Then there is Sehar Hayyat, an aspiring actress. The application, she says, provides her the perfect platform to showcase her talent, and her three million followers ensure that her work is noticed.
But in the fun-filled world of music and videos, there are also serious security concerns.
Last year, India banned the application after a court ruled that it was exposing children to cyber-bullying, pornographic content and child predators. The company appealed the verdict and ensured the court that it would crackdown on inappropriate language and content, which led to its services being restored.
Separately, the app has been probed in the United States for illegally collecting data of users under 13 years of age. ByteDance then agreed to pay a $5.7 million fine to settle the case. In the United Kingdom, the company is currently under investigation for similar reasons.
TikTok requires it users to be at least 13 years of age to register and have parental consent. Still, these rules are seldom followed.
“TikTok is used predominantly by the younger generation, which makes it dangerous,” explains Nighat Dad, the founder and executive director of Digital Rights Foundation, “The average young user pays little attention to things like privacy of data. Recently, in Pakistan, we have seen TikTok stars become victims of intense online trolling as well.”
Khilji agrees that on TikTok teenagers have public accounts, which makes them more vulnerable to predators and explicit content.
In response to the criticism, TikTok has attempted to enhance its security features. Last year it also launched its first transparency report, which included information on digital well-being and suggestions on how parents can block inappropriate. “We have a number of tools in place to help you control your teen's experience,” states the app’s website, “including limiting who can see their uploaded content, follow them, and send them messages by making their account private. With a private account, your teen can approve or deny followers and restrict their uploaded content and incoming messages to followers only.”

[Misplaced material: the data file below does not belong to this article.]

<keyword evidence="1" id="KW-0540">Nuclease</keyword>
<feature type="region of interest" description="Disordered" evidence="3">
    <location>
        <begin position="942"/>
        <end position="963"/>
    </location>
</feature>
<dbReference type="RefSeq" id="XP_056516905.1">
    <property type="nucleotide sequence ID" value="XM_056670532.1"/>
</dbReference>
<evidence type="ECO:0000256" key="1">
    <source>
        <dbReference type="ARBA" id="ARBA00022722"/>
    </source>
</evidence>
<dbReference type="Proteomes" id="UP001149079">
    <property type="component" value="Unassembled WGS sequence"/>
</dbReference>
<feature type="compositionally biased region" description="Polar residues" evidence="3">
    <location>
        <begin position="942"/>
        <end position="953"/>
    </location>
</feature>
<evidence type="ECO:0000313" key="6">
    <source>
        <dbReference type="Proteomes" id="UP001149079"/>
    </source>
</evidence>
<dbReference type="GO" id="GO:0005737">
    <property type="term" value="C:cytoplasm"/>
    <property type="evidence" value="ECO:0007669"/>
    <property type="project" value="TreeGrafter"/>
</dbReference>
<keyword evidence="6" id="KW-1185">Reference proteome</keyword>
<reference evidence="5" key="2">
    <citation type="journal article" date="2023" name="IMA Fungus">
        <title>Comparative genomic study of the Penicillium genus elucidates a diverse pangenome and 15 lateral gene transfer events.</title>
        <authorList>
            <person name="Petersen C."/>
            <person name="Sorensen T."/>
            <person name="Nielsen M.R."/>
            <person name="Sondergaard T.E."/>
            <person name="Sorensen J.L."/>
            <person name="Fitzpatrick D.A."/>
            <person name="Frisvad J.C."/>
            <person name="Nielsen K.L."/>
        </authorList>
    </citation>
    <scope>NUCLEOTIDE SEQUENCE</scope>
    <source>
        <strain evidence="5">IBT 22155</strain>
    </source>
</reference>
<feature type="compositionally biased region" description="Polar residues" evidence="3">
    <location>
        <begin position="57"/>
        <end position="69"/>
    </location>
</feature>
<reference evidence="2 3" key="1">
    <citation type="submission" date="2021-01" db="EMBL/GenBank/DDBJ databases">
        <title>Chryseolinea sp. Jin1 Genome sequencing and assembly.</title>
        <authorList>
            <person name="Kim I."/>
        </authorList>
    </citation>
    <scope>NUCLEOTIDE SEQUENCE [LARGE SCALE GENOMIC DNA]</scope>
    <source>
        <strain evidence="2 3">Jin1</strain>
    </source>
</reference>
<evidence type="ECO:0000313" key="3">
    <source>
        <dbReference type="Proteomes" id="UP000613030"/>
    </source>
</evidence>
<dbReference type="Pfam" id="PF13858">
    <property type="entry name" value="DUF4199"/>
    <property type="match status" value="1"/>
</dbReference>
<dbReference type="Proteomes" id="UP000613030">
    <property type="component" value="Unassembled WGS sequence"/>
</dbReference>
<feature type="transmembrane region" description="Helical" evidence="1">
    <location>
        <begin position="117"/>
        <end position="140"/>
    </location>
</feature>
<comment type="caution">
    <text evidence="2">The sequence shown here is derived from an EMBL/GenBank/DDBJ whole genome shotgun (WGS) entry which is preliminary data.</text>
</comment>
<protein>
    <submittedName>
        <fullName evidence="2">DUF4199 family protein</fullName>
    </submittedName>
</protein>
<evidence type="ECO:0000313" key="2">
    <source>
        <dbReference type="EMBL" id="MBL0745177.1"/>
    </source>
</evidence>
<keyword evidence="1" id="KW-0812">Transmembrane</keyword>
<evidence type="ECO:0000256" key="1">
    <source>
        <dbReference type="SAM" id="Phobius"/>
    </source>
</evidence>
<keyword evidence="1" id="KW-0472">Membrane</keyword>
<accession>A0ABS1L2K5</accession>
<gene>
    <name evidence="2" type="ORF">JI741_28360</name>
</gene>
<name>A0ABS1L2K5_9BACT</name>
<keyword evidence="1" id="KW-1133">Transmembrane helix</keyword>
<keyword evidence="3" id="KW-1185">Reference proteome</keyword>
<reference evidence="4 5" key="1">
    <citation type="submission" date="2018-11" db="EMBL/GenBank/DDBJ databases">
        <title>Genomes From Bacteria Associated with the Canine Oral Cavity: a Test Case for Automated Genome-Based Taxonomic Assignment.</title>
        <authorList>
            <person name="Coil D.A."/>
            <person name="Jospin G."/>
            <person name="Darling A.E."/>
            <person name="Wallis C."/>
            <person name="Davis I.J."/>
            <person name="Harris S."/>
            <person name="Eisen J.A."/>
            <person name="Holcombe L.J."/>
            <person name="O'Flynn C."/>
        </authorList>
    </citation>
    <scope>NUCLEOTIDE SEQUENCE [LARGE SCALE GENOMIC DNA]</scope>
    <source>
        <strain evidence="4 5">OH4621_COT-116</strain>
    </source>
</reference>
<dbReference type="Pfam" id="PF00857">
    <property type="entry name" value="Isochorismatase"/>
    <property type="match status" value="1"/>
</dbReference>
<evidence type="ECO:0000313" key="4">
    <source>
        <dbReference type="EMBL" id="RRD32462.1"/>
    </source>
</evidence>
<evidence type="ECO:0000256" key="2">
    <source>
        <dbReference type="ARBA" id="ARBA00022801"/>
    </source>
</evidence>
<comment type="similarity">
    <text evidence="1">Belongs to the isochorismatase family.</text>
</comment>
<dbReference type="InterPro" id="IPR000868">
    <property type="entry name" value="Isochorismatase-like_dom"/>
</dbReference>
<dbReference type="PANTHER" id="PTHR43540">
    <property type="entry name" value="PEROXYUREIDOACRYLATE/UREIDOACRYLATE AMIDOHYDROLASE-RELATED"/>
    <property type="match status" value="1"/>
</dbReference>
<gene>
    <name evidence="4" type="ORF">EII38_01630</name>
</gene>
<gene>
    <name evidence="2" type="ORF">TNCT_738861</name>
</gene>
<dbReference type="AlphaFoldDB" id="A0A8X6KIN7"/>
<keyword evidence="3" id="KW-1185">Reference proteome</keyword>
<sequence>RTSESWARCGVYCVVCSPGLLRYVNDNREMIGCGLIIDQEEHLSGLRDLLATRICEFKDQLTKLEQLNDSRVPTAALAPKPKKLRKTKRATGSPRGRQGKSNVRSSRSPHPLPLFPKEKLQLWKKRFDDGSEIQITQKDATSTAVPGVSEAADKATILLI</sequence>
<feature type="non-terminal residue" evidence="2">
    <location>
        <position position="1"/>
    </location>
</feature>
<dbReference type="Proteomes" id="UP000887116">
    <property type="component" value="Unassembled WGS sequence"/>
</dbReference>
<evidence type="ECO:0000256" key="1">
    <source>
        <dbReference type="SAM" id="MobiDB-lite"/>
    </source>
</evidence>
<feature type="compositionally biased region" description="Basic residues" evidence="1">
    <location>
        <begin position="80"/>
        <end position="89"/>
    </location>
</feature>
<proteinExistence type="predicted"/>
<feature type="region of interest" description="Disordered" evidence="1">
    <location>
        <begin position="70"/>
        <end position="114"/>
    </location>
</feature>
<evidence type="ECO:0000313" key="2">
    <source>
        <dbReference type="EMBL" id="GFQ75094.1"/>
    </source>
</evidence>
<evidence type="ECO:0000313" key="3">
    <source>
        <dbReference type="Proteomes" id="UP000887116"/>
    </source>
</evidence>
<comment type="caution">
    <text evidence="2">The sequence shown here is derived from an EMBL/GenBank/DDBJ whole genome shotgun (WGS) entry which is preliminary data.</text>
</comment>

But is that enough?
Besides developers, insists Dad, law enforcement authorities and policy makers need to step up to ensure laws are enacted for the safe use of such applications. Meanwhile, some extreme measures have also been taken to shut down TikTok for good. Petitions have been filed in Pakistani courts and complaints launched with the Pakistan Telecommunication Authority (PTA) to have the app blocked.
In the last one year, a spokesperson of the PTA told Geo.tv, the Authority has blocked “over a hundred videos containing unlawful content and 90 per cent were removed” from TikTok. It further added that since the service providers of the video-sharing app were cooperating with the PTA to remove inappropriate content, there were no proposals under consideration to block or ban TikTok, at the moment.
But its users, like Sehar Hayyat and Ali Fayyaz, disagree that TikTok is a bad influence. They both say they are responsible users and make sure that their content does not cross any red lines.
“My popularity is based on this,” said Hayyat, “One bad video and I could lose all my followers. TikTok just needs to be regulated, not shut down.”